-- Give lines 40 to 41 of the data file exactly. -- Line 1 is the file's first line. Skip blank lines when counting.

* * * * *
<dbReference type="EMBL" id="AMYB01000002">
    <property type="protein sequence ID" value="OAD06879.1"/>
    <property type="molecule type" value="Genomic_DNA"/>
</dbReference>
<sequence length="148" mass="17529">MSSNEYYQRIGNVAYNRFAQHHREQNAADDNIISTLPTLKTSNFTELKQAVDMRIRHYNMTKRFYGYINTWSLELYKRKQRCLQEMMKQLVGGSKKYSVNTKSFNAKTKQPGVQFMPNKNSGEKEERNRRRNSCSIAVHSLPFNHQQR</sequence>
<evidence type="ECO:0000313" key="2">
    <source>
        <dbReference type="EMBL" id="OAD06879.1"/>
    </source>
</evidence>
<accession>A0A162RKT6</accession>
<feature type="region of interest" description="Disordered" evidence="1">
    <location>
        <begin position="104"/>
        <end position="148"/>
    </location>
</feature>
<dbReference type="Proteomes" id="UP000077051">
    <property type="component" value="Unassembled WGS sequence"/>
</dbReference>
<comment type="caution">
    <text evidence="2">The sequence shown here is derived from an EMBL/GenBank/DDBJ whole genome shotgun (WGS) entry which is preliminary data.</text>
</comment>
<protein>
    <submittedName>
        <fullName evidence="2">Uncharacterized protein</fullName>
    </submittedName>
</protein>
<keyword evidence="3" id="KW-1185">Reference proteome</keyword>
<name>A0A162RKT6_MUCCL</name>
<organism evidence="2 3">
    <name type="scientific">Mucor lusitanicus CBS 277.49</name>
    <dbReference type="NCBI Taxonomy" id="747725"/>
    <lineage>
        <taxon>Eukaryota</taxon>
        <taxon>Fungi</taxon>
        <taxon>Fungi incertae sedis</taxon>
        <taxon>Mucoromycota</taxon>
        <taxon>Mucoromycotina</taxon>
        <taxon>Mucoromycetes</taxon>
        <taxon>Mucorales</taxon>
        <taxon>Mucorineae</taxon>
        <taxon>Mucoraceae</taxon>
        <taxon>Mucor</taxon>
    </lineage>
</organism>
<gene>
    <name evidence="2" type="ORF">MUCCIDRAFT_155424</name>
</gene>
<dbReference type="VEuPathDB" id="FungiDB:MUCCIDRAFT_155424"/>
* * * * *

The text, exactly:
        <taxon>Mucoromycetes</taxon>
        <taxon>Mucorales</taxon>